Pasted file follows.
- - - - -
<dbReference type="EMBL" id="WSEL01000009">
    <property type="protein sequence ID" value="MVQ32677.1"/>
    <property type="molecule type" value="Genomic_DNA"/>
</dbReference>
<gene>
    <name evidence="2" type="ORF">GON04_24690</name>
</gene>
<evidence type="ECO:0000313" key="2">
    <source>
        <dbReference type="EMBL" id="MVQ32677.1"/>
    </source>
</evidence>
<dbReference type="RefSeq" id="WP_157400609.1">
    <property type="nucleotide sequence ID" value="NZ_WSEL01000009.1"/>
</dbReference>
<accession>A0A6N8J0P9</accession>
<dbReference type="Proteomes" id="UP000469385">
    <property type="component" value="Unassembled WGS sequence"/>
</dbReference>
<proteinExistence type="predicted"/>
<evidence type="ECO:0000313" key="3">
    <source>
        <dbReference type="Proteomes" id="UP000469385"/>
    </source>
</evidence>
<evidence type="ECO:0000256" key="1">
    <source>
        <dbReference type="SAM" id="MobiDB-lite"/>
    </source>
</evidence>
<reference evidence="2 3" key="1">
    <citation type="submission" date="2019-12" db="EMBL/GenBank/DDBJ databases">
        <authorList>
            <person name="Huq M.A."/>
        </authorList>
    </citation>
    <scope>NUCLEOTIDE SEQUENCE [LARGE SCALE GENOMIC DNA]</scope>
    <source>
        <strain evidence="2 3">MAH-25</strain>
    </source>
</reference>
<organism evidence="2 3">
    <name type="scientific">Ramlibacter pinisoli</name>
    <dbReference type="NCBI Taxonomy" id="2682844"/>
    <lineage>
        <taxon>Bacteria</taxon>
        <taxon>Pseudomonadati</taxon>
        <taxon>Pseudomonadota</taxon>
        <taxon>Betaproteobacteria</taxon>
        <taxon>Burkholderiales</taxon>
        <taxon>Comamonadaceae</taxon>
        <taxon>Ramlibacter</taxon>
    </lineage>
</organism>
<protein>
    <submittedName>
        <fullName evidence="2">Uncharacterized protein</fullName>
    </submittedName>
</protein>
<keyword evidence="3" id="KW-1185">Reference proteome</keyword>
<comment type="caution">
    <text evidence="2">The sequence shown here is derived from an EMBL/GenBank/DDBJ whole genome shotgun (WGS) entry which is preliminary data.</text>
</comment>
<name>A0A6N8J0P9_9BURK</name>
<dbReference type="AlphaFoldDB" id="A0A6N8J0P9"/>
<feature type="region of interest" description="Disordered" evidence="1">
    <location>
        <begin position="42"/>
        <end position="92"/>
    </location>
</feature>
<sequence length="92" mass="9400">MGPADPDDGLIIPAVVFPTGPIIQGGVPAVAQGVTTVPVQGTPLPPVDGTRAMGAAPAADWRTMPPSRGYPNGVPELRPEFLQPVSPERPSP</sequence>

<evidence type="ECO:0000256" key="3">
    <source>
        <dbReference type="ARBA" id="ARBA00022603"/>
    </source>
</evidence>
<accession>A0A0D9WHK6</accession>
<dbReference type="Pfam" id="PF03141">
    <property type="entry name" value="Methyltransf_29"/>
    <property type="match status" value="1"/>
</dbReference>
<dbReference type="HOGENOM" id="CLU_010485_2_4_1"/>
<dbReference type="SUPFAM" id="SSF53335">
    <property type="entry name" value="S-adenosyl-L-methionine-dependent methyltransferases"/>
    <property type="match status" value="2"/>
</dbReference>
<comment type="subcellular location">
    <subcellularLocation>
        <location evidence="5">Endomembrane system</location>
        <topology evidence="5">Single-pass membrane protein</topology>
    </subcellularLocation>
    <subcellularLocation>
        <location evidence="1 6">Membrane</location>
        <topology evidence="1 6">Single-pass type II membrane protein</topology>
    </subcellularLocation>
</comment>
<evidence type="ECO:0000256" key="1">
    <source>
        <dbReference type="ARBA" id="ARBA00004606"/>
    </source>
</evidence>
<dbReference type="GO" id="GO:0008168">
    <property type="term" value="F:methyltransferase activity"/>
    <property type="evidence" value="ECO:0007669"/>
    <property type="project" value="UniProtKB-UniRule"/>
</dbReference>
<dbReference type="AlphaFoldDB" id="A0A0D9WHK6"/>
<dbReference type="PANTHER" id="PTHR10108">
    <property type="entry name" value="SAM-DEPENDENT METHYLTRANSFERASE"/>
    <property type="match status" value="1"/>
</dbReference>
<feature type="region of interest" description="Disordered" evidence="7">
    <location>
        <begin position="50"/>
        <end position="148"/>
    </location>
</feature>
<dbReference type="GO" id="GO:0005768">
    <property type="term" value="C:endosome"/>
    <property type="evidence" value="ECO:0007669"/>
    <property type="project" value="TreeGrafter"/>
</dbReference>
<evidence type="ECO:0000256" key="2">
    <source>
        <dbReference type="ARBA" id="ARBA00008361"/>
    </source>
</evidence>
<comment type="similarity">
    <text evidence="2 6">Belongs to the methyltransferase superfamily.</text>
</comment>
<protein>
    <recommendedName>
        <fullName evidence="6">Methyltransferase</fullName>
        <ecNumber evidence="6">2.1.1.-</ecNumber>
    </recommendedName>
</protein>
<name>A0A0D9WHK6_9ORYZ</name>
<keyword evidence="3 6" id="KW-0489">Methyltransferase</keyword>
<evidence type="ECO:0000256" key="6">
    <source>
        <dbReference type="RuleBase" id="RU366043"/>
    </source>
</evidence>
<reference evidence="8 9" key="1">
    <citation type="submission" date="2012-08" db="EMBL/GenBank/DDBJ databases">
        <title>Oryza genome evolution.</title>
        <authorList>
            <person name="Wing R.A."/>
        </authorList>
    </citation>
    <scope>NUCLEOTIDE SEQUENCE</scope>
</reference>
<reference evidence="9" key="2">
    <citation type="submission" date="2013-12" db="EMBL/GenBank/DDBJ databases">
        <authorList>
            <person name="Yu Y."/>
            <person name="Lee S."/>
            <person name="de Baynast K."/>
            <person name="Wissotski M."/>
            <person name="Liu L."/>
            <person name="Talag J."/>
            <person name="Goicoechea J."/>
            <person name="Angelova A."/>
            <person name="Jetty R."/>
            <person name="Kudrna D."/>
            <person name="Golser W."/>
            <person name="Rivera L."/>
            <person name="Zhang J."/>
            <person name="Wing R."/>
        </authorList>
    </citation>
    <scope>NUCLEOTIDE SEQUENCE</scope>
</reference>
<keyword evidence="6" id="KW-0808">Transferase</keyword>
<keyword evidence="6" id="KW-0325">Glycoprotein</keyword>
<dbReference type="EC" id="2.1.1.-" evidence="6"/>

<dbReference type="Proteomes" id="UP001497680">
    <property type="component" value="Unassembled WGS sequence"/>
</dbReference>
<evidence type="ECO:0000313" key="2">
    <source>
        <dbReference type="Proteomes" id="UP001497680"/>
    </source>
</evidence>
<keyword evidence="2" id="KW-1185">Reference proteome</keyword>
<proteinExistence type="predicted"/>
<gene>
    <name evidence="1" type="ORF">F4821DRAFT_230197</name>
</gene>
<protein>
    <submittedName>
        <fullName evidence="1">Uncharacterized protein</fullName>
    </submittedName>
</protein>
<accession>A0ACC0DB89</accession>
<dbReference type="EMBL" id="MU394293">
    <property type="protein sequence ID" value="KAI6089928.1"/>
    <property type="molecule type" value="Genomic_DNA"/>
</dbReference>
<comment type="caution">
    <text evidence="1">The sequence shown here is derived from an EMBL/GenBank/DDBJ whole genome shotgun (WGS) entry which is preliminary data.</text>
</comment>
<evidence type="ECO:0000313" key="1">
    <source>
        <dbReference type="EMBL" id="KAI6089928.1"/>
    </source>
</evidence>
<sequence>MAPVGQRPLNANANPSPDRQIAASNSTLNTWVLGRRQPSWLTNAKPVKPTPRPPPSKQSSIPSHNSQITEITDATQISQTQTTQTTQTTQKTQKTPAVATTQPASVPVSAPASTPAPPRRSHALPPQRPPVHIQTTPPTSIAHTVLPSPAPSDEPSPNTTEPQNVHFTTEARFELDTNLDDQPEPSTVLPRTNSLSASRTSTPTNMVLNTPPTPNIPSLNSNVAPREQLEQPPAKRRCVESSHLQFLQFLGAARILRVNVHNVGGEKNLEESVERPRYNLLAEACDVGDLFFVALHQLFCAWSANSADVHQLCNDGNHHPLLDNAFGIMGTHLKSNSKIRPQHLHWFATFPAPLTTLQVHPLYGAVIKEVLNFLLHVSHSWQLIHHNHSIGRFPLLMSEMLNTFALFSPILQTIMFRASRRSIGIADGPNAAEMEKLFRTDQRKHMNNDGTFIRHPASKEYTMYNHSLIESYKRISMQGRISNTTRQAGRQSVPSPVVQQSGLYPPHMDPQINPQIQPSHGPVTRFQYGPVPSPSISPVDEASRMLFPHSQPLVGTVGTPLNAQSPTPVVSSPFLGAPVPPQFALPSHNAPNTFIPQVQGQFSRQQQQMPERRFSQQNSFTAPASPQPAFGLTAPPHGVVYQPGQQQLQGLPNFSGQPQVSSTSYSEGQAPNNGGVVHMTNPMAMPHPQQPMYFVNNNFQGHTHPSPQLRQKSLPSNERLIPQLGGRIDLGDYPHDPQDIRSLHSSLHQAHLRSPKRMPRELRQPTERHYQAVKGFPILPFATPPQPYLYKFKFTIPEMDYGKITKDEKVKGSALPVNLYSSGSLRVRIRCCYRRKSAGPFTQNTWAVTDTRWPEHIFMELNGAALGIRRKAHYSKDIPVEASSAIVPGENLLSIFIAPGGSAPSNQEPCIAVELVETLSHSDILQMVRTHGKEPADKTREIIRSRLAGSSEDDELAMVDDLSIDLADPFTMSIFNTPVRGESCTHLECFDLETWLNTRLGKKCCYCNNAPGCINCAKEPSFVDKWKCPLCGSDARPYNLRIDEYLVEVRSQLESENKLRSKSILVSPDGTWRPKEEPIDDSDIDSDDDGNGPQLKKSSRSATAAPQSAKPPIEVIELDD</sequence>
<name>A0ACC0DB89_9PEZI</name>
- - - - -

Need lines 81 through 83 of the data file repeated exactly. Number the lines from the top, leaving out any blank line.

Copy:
    <property type="match status" value="1"/>
</dbReference>
<dbReference type="HOGENOM" id="CLU_010485_2_4_1"/>